Pickle March 2014

CELEBRATING 15 YEARS OF www.picklemag.com The iconic FICCI FRAMES 2014, in its 15th year, in keeping with the mood of India as she goes to polls, aims to celebrate the immense transformational potential of the Media & Entertainment Sector. A look at the rapid changes that are happening now... March 2014 MANAGEMENT LESSONS FROM KAMAL HAASAN


Here's Pickle March 2014 edition on the occasion of 15th anniversary of FICCI FRAMES, Mumbai. In this issue we have M&E insights from Jehil Thakar, Head, Media & Entertainment Sector, KPMG in India; Management Lessons from Kamal Hassan; influence of Big Data Analytics -- Interview with Ranjit Nair, CEO, Germin8 and desired disruptions from M&E industry veterans.

Transcript of Pickle March 2014

Page 1: Pickle March 2014

11 770 participants

1 920


400 exhibi


1 460 screenings


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AIMHIGHERMAY 14 - 23, 2014

MDF_2014_AP_PICKEL_130x250.indd 1 16/01/14 15:21



The iconic FICCI FRAMES 2014, in its 15th year, in keeping with the mood of India as she goes to polls, aims to celebrate the immense transformational potential of the Media & Entertainment Sector. A look at the rapid changes that are happening now...

March 2014


March_2014_Cover.indd 1March_2014_Cover.indd 1 10-03-2014 14:32:1210-03-2014 14:32:12

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MIFA11 - 13 June 2014

The leading

animation film event

ANNECY 9-14June2014

7,100 delegates

80 countries

2,000 companies

340 buyers,

distributors and













The world’s top market for the animation film industry

Where creativity turns into business


March_2014_Cover.indd 2March_2014_Cover.indd 2 10-03-2014 14:32:1310-03-2014 14:32:13

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Conferences: April 5–10, 2014 | Exhibits: April 7–10

Las Vegas Convention Center, Las Vegas, Nevada USA

The advances at play in media and entertainment have created unprecedented

opportunity for you to deliver innovation to the connected consumer. The

digital insight you need to accomplish your goals — and play to win — is here.

Global to mobile, live to archive, sound and picture — from previs to post, big

data or small market, NAB Show® is your channel. And this is your opportunity.

Join Us! #nabshow | www.nabshow.com

FREE Exhibits-only

Pass code PA02.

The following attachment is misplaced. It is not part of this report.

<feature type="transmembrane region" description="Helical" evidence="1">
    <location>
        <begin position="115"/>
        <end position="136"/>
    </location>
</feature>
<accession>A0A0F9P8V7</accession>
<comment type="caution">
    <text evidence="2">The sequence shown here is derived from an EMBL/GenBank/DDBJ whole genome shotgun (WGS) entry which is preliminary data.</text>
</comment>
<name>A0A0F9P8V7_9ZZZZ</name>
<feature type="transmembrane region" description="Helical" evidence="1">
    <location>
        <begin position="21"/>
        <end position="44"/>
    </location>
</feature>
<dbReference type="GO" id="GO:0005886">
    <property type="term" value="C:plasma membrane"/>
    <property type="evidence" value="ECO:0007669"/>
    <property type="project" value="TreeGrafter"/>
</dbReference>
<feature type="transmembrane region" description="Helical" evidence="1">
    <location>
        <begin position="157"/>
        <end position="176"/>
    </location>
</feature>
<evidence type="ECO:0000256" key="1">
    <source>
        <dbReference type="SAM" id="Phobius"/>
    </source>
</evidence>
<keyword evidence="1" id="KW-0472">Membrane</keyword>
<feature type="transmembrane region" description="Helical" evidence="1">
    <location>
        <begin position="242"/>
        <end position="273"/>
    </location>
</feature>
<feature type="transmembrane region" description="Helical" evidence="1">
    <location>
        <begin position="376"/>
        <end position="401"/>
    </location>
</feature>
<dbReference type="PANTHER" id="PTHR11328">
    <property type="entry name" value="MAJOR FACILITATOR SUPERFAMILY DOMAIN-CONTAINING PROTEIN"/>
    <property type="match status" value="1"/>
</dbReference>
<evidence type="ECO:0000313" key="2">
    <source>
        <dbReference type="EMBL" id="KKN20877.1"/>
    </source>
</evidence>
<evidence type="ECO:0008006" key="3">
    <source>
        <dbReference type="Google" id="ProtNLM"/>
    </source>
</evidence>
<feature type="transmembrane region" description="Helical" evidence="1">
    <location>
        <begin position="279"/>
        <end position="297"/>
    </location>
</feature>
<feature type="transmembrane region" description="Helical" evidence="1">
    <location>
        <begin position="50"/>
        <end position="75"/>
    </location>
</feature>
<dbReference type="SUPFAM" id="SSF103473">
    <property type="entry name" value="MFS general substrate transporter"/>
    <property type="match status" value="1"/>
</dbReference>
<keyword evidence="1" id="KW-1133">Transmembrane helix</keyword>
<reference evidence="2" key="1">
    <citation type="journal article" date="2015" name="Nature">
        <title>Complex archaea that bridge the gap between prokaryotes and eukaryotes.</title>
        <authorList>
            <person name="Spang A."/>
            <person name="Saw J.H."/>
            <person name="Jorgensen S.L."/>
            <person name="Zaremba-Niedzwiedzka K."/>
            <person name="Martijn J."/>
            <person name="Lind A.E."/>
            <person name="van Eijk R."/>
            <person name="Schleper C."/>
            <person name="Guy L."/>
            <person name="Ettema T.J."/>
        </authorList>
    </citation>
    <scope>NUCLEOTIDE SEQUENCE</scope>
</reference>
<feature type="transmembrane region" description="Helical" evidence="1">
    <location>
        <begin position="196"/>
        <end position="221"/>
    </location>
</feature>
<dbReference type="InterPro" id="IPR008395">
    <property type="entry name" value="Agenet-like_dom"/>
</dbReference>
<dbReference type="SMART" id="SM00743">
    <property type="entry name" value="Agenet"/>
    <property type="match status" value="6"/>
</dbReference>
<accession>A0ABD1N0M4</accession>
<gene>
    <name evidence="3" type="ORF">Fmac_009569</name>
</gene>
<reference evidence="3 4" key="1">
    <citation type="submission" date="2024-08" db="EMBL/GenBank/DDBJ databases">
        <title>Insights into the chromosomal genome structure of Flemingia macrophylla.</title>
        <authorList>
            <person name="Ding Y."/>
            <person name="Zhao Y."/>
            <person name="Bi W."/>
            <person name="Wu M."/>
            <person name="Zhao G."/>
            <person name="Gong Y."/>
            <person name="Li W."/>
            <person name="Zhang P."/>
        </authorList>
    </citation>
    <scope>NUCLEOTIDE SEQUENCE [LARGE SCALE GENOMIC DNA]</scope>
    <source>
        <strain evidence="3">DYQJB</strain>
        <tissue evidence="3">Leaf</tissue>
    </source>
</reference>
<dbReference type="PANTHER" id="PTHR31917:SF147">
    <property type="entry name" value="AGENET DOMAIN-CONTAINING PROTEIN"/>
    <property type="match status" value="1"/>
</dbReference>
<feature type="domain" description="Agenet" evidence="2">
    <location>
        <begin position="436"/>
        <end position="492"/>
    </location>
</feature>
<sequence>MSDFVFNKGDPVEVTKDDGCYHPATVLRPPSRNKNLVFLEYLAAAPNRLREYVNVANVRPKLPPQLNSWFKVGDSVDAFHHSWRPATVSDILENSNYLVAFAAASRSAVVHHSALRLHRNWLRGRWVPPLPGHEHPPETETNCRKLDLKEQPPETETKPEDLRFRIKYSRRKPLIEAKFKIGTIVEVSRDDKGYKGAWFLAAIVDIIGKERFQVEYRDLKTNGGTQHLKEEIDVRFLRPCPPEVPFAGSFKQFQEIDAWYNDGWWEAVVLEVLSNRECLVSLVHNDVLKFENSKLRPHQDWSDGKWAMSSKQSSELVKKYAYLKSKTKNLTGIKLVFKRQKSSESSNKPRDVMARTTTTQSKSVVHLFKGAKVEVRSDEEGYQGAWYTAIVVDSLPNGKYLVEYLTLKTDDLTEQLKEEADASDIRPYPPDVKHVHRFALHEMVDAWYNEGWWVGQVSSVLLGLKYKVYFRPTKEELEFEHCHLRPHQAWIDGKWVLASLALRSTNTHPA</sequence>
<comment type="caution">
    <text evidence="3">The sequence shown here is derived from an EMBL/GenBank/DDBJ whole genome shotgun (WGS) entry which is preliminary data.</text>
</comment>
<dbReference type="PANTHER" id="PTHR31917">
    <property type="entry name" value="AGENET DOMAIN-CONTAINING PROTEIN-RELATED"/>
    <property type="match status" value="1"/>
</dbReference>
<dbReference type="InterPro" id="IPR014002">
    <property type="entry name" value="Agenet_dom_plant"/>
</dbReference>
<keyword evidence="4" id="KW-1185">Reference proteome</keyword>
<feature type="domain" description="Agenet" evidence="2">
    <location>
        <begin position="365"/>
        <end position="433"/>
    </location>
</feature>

Pickle_March_2014_Inner 1 - 48.indd 1 10-03-2014 16:20:02

Page 4: Pickle March 2014

11 770 participants

1 920


400 exhibi


1 460 screenings


er onl







nx (P


) ww




AIMHIGHERMAY 14 - 23, 2014

MDF_2014_AP_PICKEL_130x250.indd 1 16/01/14 15:21



The iconic FICCI FRAMES 2014, in its 15th year, in keeping with the mood of India as she goes to polls, aims to celebrate the immense transformational potential of the Media & Entertainment Sector. A look at the rapid changes that are happening now...

March 2014


March_2014_Cover.indd 1March_2014_Cover.indd 1 10-03-2014 14:32:1210-03-2014 14:32:12

Page 5: Pickle March 2014

MIFA11 - 13 June 2014

The leading

animation film event

ANNECY 9-14June2014

7,100 delegates

80 countries

2,000 companies

340 buyers,

distributors and













The world’s top market for the animation film industry

Where creativity turns into business


March_2014_Cover.indd 2March_2014_Cover.indd 2 10-03-2014 14:32:1310-03-2014 14:32:13

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’S D



We are delighted to present this latest issue of Pickle on the occasion of 15th anniversary

of FICCI FRAMES. Undoubtedly, this is one of the fi nest Media & Entertainment conference and the best networking event in India. It is the best place to refresh and tune in to what is trending in the media business. You get clarity, solution and answers to anything on the media and entertainment landscape in India.FICCI FRAMES is also one of the biggest infl uencers both in terms of regulatory interventions from the government’s side and to bring a process and structure to the chaotic M&E sector. FICCI has come out with a set of issues, which require the immediate attention of political parties.During the three magical days of FRAMES, the venue of the event turns into a vibrant, pulsating and colourful marketplace showcasing products and services of leading media and entertainment companies. We have captured insights from some of the brightest of the media and entertainment minds in this issue of Pickle. As India heads up for general elections, Jehil